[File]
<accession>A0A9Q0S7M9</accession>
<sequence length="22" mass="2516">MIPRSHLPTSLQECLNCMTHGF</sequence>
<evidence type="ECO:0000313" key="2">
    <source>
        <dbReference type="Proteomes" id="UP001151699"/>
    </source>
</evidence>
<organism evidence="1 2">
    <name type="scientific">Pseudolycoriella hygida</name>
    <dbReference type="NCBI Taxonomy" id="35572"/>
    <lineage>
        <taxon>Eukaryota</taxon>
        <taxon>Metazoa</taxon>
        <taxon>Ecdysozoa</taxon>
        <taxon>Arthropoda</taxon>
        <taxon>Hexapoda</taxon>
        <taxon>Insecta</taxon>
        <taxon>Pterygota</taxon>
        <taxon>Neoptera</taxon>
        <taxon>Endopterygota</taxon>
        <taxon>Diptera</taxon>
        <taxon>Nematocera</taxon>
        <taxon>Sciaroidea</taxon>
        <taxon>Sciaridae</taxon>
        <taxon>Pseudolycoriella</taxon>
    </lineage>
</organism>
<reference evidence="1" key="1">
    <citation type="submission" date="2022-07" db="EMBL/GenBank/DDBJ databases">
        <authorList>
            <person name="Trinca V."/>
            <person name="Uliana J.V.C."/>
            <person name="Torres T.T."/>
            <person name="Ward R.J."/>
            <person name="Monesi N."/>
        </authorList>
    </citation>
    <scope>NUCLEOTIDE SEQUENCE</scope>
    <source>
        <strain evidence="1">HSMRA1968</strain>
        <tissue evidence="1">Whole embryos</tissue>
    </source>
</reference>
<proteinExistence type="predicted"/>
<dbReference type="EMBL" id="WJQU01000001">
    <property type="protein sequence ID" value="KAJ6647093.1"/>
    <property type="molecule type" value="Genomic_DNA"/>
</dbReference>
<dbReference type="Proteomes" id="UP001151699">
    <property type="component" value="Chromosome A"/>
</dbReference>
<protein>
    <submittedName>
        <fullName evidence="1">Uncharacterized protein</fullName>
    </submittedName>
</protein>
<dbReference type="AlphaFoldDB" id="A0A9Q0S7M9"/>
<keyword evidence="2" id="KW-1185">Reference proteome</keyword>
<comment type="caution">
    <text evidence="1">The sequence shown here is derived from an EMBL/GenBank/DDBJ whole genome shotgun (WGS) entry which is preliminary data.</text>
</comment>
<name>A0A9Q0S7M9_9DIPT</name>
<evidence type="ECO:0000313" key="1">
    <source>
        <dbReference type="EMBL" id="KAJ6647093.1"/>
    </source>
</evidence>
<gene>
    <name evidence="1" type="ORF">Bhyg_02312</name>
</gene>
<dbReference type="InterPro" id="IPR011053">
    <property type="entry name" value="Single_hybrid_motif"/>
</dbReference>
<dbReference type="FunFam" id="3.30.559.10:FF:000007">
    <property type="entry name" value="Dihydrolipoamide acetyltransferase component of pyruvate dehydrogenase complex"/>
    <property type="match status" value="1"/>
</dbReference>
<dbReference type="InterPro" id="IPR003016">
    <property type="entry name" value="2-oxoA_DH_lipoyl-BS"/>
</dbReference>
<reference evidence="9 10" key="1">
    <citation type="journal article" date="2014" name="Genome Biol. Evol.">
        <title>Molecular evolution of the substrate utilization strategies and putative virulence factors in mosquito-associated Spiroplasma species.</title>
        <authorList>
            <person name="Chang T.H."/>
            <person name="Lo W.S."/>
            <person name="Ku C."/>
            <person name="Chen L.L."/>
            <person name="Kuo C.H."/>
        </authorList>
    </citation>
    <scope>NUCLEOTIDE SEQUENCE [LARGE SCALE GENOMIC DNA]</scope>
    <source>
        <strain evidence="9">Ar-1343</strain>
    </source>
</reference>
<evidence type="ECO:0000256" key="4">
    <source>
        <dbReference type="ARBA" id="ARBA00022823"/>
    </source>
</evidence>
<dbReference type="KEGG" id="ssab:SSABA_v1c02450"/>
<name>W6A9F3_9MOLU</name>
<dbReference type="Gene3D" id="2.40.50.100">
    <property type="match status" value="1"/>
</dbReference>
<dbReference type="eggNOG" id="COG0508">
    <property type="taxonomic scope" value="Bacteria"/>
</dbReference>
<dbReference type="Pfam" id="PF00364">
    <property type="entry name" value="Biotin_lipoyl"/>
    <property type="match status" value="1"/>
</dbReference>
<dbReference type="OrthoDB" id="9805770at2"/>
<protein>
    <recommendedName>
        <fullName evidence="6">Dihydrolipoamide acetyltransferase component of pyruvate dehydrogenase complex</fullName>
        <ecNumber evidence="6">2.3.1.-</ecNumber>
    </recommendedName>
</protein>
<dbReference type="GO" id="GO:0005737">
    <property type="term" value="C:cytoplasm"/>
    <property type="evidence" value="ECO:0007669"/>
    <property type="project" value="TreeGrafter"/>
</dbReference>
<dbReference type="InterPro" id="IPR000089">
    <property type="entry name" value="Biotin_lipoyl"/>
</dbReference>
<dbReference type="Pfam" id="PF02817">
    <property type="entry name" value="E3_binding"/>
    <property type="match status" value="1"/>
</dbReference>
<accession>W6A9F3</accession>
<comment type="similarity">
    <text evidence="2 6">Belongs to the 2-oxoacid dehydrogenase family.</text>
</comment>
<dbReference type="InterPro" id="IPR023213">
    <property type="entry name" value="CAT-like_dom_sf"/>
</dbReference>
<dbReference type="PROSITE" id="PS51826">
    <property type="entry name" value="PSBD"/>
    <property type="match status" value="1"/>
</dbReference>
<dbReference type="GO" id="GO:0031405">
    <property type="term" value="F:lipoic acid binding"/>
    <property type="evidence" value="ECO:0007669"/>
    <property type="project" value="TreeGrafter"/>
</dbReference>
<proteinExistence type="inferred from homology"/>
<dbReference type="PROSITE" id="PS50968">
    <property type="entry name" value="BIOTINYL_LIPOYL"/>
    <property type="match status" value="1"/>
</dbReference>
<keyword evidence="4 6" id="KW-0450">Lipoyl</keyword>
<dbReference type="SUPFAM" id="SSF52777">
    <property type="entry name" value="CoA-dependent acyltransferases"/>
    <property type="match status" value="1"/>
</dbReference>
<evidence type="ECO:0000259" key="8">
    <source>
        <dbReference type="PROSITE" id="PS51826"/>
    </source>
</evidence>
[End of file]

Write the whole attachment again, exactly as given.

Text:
<accession>A0A9Q0S7M9</accession>
<sequence length="22" mass="2516">MIPRSHLPTSLQECLNCMTHGF</sequence>
<evidence type="ECO:0000313" key="2">
    <source>
        <dbReference type="Proteomes" id="UP001151699"/>
    </source>
</evidence>
<organism evidence="1 2">
    <name type="scientific">Pseudolycoriella hygida</name>
    <dbReference type="NCBI Taxonomy" id="35572"/>
    <lineage>
        <taxon>Eukaryota</taxon>
        <taxon>Metazoa</taxon>
        <taxon>Ecdysozoa</taxon>
        <taxon>Arthropoda</taxon>
        <taxon>Hexapoda</taxon>
        <taxon>Insecta</taxon>
        <taxon>Pterygota</taxon>
        <taxon>Neoptera</taxon>
        <taxon>Endopterygota</taxon>
        <taxon>Diptera</taxon>
        <taxon>Nematocera</taxon>
        <taxon>Sciaroidea</taxon>
        <taxon>Sciaridae</taxon>
        <taxon>Pseudolycoriella</taxon>
    </lineage>
</organism>
<reference evidence="1" key="1">
    <citation type="submission" date="2022-07" db="EMBL/GenBank/DDBJ databases">
        <authorList>
            <person name="Trinca V."/>
            <person name="Uliana J.V.C."/>
            <person name="Torres T.T."/>
            <person name="Ward R.J."/>
            <person name="Monesi N."/>
        </authorList>
    </citation>
    <scope>NUCLEOTIDE SEQUENCE</scope>
    <source>
        <strain evidence="1">HSMRA1968</strain>
        <tissue evidence="1">Whole embryos</tissue>
    </source>
</reference>
<proteinExistence type="predicted"/>
<dbReference type="EMBL" id="WJQU01000001">
    <property type="protein sequence ID" value="KAJ6647093.1"/>
    <property type="molecule type" value="Genomic_DNA"/>
</dbReference>
<dbReference type="Proteomes" id="UP001151699">
    <property type="component" value="Chromosome A"/>
</dbReference>
<protein>
    <submittedName>
        <fullName evidence="1">Uncharacterized protein</fullName>
    </submittedName>
</protein>
<dbReference type="AlphaFoldDB" id="A0A9Q0S7M9"/>
<keyword evidence="2" id="KW-1185">Reference proteome</keyword>
<comment type="caution">
    <text evidence="1">The sequence shown here is derived from an EMBL/GenBank/DDBJ whole genome shotgun (WGS) entry which is preliminary data.</text>
</comment>
<name>A0A9Q0S7M9_9DIPT</name>
<evidence type="ECO:0000313" key="1">
    <source>
        <dbReference type="EMBL" id="KAJ6647093.1"/>
    </source>
</evidence>
<gene>
    <name evidence="1" type="ORF">Bhyg_02312</name>
</gene>
<dbReference type="InterPro" id="IPR011053">
    <property type="entry name" value="Single_hybrid_motif"/>
</dbReference>
<dbReference type="FunFam" id="3.30.559.10:FF:000007">
    <property type="entry name" value="Dihydrolipoamide acetyltransferase component of pyruvate dehydrogenase complex"/>
    <property type="match status" value="1"/>
</dbReference>
<dbReference type="InterPro" id="IPR003016">
    <property type="entry name" value="2-oxoA_DH_lipoyl-BS"/>
</dbReference>
<reference evidence="9 10" key="1">
    <citation type="journal article" date="2014" name="Genome Biol. Evol.">
        <title>Molecular evolution of the substrate utilization strategies and putative virulence factors in mosquito-associated Spiroplasma species.</title>
        <authorList>
            <person name="Chang T.H."/>
            <person name="Lo W.S."/>
            <person name="Ku C."/>
            <person name="Chen L.L."/>
            <person name="Kuo C.H."/>
        </authorList>
    </citation>
    <scope>NUCLEOTIDE SEQUENCE [LARGE SCALE GENOMIC DNA]</scope>
    <source>
        <strain evidence="9">Ar-1343</strain>
    </source>
</reference>
<evidence type="ECO:0000256" key="4">
    <source>
        <dbReference type="ARBA" id="ARBA00022823"/>
    </source>
</evidence>
<dbReference type="KEGG" id="ssab:SSABA_v1c02450"/>
<name>W6A9F3_9MOLU</name>
<dbReference type="Gene3D" id="2.40.50.100">
    <property type="match status" value="1"/>
</dbReference>
<dbReference type="eggNOG" id="COG0508">
    <property type="taxonomic scope" value="Bacteria"/>
</dbReference>
<dbReference type="Pfam" id="PF00364">
    <property type="entry name" value="Biotin_lipoyl"/>
    <property type="match status" value="1"/>
</dbReference>
<dbReference type="OrthoDB" id="9805770at2"/>
<protein>
    <recommendedName>
        <fullName evidence="6">Dihydrolipoamide acetyltransferase component of pyruvate dehydrogenase complex</fullName>
        <ecNumber evidence="6">2.3.1.-</ecNumber>
    </recommendedName>
</protein>
<dbReference type="GO" id="GO:0005737">
    <property type="term" value="C:cytoplasm"/>
    <property type="evidence" value="ECO:0007669"/>
    <property type="project" value="TreeGrafter"/>
</dbReference>
<dbReference type="InterPro" id="IPR000089">
    <property type="entry name" value="Biotin_lipoyl"/>
</dbReference>
<dbReference type="Pfam" id="PF02817">
    <property type="entry name" value="E3_binding"/>
    <property type="match status" value="1"/>
</dbReference>
<accession>W6A9F3</accession>
<comment type="similarity">
    <text evidence="2 6">Belongs to the 2-oxoacid dehydrogenase family.</text>
</comment>
<dbReference type="InterPro" id="IPR023213">
    <property type="entry name" value="CAT-like_dom_sf"/>
</dbReference>
<dbReference type="PROSITE" id="PS51826">
    <property type="entry name" value="PSBD"/>
    <property type="match status" value="1"/>
</dbReference>
<dbReference type="GO" id="GO:0031405">
    <property type="term" value="F:lipoic acid binding"/>
    <property type="evidence" value="ECO:0007669"/>
    <property type="project" value="TreeGrafter"/>
</dbReference>
<proteinExistence type="inferred from homology"/>
<dbReference type="PROSITE" id="PS50968">
    <property type="entry name" value="BIOTINYL_LIPOYL"/>
    <property type="match status" value="1"/>
</dbReference>
<keyword evidence="4 6" id="KW-0450">Lipoyl</keyword>
<dbReference type="SUPFAM" id="SSF52777">
    <property type="entry name" value="CoA-dependent acyltransferases"/>
    <property type="match status" value="1"/>
</dbReference>
<evidence type="ECO:0000259" key="8">
    <source>
        <dbReference type="PROSITE" id="PS51826"/>
    </source>
</evidence>